Queen’s and Ulster University academics ask for Derry input in study on history of mother and baby homes in Northern Ireland
26 Jun 2018 2:50 PM
Academics from Queen’s University Belfast and Ulster University are asking for input from Derry people as they lead a new research project examining the history of mother and baby homes and Magdalene laundries in Northern Ireland. The Northern Ireland Executive agreed to the establishment of an Inter-departmental Working Group to review the evidence relating to Mother and Baby Homes and Magdalene Laundries. This project has been commissioned by the Department of Health since the Executive acknowledged that there was limited knowledge about their operation in Northern Ireland. Professor Sean O’Connell, from the School of History, Anthropology, Philosophy and Politics at Queen’s University Belfast and Dr Leanne McCormick, from the School of Arts and Humanities at Ulster University are leading the research team on the 12 month project. The researchers will examine archive records held by the state, churches and relevant voluntary organisations with the primary task of preparing a detailed report on the day-to-day operation and practices within Northern Ireland’s mother and baby homes and Magdalene laundries. The report’s findings will inform future deliberations about a possible public inquiry on this subject. The research project will also have an oral history element and the research team is appealing for any volunteers who would like to share their story. This includes people in the Derry area. Professor O’Connell said: “Derry/Londonderry did not have a mother and baby home, but the Good Shepherd Sisters operated St Mary’s. With a working life span stretching from 1922 to 1994, it included a convent, residential accommodation and a laundry. We need answers to questions such as how residents came to enter this institution, what living and working conditions were like and the average period residents spent in the home. “In addition, we know that over the course of the past century, hundreds of Catholic women made the journey from their home to Marianvale (Newry) or Marianville (Belfast), the mother and baby homes run by the Good Shepherd Sisters. Meanwhile Protestant women travelled to have their babies in homes such as Hopedene Hostel, the Midnight Mission and Thorndale House (all Belfast) or others such as the Coleraine Welfare Hostel.” Dr McCormick commented: “We are encouraging women who experienced life as a resident of a mother and baby home and/or a Magdalene laundry to come forward and share their stories and participate in this important study. We also welcome input from those professions such as social workers and medical practitioners who may have knowledge and experience of these institutions that may be valuable to this study. “In coming forward for a research study of this kind, we understand these experiences are deeply personal and may be distressing not only for the individuals involved but also their wider family circle. We can reassure any participants that the research will be conducted in a sensitive manner and that there will also be support systems in place for those who choose to come forward to share their personal testimony. The identities of all interviewees will also be anonymous and will not be revealed without their written permission.” The research team also want to record interviews with anyone who worked in a mother and baby home or a Magdalene laundry in Northern Ireland, or who gained knowledge of these institutions because of their work. This could include those working in the following categories at any point before the 1990s: - Members of religious orders - Clergy - Social workers - Family welfare officers - Individuals employed by adoption agencies - Doctors - Nurses - Midwives - Health and safety inspectors For more information on the project, please visit:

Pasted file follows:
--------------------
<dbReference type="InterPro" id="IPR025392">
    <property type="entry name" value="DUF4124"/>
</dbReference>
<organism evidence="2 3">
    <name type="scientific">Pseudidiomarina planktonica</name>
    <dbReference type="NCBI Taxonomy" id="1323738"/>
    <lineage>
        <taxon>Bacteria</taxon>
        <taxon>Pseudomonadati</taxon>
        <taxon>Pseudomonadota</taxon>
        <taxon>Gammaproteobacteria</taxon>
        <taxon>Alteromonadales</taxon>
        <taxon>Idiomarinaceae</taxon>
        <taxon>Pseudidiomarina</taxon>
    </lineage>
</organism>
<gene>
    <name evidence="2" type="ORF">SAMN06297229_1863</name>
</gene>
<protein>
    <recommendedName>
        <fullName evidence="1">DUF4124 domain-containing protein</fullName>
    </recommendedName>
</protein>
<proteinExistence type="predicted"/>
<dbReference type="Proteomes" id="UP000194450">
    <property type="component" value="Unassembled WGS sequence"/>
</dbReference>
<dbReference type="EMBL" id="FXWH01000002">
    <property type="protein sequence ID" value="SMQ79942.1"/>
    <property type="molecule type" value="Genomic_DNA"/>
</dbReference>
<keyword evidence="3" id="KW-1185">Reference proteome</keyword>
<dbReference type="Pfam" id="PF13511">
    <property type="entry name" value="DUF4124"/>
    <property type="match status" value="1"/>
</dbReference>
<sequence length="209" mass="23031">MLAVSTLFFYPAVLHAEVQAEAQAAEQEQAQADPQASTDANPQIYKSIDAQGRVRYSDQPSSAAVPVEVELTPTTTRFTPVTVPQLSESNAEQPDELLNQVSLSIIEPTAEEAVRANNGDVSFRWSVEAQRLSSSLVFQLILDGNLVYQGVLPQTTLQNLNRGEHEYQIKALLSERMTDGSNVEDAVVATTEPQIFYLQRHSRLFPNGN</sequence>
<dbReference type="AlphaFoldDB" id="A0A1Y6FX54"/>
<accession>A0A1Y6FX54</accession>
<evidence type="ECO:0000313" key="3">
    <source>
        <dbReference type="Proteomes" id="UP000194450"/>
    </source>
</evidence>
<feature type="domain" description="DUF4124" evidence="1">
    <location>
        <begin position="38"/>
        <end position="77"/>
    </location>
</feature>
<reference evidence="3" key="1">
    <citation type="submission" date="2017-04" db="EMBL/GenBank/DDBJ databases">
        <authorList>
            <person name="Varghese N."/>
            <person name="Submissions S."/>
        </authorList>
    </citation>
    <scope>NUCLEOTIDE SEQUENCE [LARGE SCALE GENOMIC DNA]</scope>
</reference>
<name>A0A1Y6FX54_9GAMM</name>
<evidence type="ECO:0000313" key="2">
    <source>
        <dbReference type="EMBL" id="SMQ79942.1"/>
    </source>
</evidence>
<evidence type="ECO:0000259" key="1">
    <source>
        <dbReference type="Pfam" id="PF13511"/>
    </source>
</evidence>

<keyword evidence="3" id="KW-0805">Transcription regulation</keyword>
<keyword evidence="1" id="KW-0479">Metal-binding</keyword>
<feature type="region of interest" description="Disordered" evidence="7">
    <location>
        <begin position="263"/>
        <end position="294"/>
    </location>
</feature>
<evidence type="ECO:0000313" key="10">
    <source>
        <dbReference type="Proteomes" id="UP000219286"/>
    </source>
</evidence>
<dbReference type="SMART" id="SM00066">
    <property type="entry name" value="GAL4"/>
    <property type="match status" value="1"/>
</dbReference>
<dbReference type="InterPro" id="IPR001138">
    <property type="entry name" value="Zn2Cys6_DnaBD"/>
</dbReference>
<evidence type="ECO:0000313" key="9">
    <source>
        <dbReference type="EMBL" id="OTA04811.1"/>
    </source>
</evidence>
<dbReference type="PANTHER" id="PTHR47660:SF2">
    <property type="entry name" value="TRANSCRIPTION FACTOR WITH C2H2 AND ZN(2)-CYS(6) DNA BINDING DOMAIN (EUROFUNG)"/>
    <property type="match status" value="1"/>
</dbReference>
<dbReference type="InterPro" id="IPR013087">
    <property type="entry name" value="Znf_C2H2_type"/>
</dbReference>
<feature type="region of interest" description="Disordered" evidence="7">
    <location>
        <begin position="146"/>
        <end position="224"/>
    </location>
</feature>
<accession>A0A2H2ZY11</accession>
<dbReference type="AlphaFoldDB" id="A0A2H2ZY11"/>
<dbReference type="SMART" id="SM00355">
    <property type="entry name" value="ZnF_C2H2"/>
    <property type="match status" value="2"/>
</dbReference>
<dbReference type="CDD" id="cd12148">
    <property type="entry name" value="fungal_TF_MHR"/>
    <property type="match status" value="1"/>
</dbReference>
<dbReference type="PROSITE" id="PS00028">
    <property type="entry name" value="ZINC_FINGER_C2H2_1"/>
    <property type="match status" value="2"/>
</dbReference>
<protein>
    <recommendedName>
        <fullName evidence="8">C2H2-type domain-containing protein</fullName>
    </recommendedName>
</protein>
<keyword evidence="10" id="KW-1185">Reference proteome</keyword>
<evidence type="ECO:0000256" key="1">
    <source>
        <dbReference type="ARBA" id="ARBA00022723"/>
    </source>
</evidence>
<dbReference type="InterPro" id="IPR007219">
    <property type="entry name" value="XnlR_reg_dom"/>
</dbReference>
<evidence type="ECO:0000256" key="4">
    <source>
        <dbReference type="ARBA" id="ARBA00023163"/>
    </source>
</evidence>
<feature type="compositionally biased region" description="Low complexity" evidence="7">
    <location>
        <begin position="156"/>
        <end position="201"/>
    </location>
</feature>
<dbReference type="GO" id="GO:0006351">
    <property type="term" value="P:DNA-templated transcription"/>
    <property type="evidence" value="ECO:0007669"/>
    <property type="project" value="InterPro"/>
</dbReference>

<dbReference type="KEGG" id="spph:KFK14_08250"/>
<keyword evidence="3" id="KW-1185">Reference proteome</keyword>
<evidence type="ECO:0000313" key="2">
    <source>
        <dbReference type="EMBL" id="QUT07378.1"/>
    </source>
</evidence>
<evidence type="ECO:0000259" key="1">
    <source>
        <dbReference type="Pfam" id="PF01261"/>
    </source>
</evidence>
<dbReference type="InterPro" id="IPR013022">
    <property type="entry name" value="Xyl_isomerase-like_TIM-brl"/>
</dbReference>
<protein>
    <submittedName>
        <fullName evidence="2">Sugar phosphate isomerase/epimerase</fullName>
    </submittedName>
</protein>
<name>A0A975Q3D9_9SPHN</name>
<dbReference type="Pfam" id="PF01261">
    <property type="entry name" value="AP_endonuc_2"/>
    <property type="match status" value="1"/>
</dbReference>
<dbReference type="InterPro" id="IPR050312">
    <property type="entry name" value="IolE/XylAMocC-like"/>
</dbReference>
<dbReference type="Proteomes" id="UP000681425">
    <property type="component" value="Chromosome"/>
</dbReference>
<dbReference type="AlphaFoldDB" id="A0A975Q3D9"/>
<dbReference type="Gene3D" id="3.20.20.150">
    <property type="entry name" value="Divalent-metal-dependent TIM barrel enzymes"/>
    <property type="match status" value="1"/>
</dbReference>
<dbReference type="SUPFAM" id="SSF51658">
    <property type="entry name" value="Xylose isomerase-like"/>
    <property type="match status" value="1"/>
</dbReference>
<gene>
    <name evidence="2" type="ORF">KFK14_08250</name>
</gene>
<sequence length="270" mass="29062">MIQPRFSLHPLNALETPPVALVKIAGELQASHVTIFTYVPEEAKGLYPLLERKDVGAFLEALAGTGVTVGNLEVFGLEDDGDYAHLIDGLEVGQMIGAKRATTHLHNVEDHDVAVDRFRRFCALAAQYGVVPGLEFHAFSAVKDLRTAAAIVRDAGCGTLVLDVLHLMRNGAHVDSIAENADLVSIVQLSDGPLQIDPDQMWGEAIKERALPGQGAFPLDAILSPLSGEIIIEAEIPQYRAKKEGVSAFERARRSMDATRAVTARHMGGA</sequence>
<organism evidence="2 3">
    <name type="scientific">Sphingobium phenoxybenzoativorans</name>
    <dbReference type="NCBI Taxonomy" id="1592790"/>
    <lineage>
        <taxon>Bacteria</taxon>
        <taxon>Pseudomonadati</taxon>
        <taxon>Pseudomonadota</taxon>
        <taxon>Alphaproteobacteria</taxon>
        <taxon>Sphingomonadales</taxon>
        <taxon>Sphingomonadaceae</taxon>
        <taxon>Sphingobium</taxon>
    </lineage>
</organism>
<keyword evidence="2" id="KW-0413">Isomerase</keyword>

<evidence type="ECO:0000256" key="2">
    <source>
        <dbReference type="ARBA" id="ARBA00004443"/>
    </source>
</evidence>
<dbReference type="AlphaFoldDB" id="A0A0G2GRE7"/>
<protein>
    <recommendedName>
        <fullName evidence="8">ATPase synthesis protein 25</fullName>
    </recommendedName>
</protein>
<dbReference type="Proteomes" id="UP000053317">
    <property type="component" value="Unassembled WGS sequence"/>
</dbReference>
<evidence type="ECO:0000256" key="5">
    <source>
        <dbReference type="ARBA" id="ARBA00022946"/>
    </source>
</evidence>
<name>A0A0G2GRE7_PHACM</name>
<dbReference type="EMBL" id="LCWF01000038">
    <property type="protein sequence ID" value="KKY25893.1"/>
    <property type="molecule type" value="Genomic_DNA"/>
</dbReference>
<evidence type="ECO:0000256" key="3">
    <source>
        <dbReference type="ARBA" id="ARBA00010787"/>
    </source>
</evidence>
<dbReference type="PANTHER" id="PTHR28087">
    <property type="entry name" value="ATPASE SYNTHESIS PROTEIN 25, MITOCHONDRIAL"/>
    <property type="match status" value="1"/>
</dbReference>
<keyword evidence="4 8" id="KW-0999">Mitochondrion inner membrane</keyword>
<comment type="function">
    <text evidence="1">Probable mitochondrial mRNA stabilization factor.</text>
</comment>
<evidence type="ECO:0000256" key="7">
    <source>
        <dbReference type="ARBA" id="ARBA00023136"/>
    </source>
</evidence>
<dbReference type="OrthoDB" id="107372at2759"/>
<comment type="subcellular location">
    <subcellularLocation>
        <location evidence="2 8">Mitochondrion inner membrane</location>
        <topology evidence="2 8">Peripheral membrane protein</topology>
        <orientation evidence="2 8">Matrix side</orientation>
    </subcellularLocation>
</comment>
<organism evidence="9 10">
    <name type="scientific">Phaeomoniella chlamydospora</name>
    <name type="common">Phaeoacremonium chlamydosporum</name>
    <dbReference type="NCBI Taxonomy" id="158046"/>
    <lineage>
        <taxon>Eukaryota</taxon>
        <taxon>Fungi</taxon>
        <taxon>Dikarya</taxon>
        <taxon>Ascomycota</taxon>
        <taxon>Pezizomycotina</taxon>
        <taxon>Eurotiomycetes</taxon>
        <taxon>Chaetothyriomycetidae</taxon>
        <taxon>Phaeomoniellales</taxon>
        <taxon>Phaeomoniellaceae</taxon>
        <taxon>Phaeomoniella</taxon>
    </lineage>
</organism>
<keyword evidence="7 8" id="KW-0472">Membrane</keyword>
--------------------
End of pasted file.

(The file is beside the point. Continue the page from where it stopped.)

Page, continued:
https://www.health-ni.gov.uk/articles/mbh-mlPictured above: Children in the care of nuns at a mother and baby home in Ireland.
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